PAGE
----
Wojtek the Bear: The Syrian Brown Bear Who Inspired an Army

Read the amazing story of Wojtek, the bear. There are memorials to this bear in two major cities in Europe. He left an impression on all who met him.

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How a smoking, beer-drinking bear inspired an army

There is a bronze statue of a bear in Scotland, right in the heart of Edinburgh, and another of the same bear in Krakow, Poland. So, who was this bear and why does he have a memorial in both of these countries?

The bear in question is named Wojtek (pronounced voy-tek) and people remember him because he has quite a story. Today we’ll tell you how this magnificent ursine started as a Syrian orphan, became a Polish soldier, a Polish war hero, and then finally retired in Scotland.

No, we’re not kidding!

Released from the Gulag, some soldiers began a trip to Egypt

 

 Władysław Anders, Polish General (Photo: Wikimedia)
Władysław Anders, Polish General (Photo: Wikimedia)

Our story begins at the start of World War II and the simultaneous invasion of Poland by both the Soviet Union and Nazi Germany. 200 thousand Polish soldiers would be the first exiled to the gulags in distant Siberia. They would have languished in Siberia for a very long time were it not for one thing.

In 1941 Germany had decided to invade the Soviet Union as well.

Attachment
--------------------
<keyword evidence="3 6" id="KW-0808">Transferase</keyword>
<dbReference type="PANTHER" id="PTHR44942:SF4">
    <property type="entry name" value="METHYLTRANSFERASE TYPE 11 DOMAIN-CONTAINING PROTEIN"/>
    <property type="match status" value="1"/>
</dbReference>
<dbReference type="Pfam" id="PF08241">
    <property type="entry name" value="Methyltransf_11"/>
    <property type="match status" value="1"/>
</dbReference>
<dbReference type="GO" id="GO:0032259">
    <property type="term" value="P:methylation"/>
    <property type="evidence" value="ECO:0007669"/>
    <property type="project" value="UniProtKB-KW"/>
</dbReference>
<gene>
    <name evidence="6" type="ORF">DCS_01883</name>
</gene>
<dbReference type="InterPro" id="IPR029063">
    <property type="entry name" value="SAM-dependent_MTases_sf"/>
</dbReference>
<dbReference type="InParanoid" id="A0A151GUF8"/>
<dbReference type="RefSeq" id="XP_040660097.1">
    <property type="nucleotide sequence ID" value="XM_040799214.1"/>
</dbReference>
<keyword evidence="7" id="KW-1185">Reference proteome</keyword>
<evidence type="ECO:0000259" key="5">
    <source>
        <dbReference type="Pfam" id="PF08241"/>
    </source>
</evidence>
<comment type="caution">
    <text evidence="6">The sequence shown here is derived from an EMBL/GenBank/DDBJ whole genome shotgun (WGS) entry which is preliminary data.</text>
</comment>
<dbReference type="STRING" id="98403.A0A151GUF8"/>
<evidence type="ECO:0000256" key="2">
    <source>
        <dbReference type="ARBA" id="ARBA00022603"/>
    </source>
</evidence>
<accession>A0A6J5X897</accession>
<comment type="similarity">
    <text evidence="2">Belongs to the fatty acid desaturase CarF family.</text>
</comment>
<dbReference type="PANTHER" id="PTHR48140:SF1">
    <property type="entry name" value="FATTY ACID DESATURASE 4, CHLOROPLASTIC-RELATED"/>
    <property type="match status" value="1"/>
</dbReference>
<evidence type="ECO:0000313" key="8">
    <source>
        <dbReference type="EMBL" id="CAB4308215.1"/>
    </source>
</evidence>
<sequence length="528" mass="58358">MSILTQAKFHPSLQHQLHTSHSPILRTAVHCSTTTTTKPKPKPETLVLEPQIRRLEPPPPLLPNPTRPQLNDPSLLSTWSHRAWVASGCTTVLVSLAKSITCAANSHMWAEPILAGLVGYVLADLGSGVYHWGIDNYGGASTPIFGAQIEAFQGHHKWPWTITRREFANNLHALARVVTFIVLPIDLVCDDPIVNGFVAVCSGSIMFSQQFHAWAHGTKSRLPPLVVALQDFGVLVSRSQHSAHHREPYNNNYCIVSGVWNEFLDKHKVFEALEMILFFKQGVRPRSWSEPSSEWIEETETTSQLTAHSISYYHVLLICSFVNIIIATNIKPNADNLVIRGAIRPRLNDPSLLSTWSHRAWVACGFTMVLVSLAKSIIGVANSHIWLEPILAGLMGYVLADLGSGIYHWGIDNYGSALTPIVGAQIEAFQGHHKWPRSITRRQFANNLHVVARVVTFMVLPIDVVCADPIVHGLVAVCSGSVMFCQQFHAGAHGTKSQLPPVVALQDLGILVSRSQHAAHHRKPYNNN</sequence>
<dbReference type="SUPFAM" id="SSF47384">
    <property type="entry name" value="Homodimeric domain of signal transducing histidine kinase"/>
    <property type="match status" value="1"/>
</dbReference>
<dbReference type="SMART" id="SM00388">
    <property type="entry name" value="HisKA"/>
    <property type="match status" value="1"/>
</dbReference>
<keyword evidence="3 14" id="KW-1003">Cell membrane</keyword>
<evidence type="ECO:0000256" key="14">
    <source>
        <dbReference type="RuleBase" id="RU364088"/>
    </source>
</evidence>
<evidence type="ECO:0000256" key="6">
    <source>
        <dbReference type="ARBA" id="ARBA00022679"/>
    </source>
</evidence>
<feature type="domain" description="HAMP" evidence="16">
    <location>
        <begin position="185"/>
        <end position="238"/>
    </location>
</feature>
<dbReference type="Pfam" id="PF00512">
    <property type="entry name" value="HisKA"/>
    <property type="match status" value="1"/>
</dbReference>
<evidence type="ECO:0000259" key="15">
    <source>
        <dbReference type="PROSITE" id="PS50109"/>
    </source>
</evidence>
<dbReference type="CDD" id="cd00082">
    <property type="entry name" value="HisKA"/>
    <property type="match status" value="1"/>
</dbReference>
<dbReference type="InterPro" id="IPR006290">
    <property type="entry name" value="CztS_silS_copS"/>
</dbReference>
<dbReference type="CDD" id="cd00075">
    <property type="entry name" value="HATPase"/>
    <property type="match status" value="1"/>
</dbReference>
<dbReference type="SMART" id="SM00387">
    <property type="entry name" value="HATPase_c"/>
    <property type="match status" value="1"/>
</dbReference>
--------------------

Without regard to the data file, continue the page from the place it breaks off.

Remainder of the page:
Stalin decided that he might have been a bit hasty in his decision to invade Poland, So, he quickly re-established diplomatic relations, releasing the Polish soldiers under the lead of General Władysław Anders. Thus, ‘Anders Army’, was formed.

Ander’s Army began a long journey to the Middle East. The intention was to relocate to Europe and swell the ranks of the Allied forces.

The Polish army would find a new ally of their own along the way.

A boy with a bear in a bag

In the mountains of Iran, some civilians traveling with Ander’s army met a group of local boys. One of them had something fuzzy in his bag.

It was a Syrian brown bear cub.

The little fellow was weak from hunger and had been orphaned from his parents. The civilians had an idea.

Why not give the orphaned cub to one of the ranking officers as a gift?

They haggled a bit with the boy and promptly purchased the bear in exchange for a Swiss Army knife, a tin of beef,  a handful of Persian coins, and a piece of chocolate. They named him Wojtek the bear, Polish for ‘Smiling Warrior’. A woman named Irena Borkiewicz began nursing the young bear back to health, feeding him condensed milk from a discarded vodka bottle.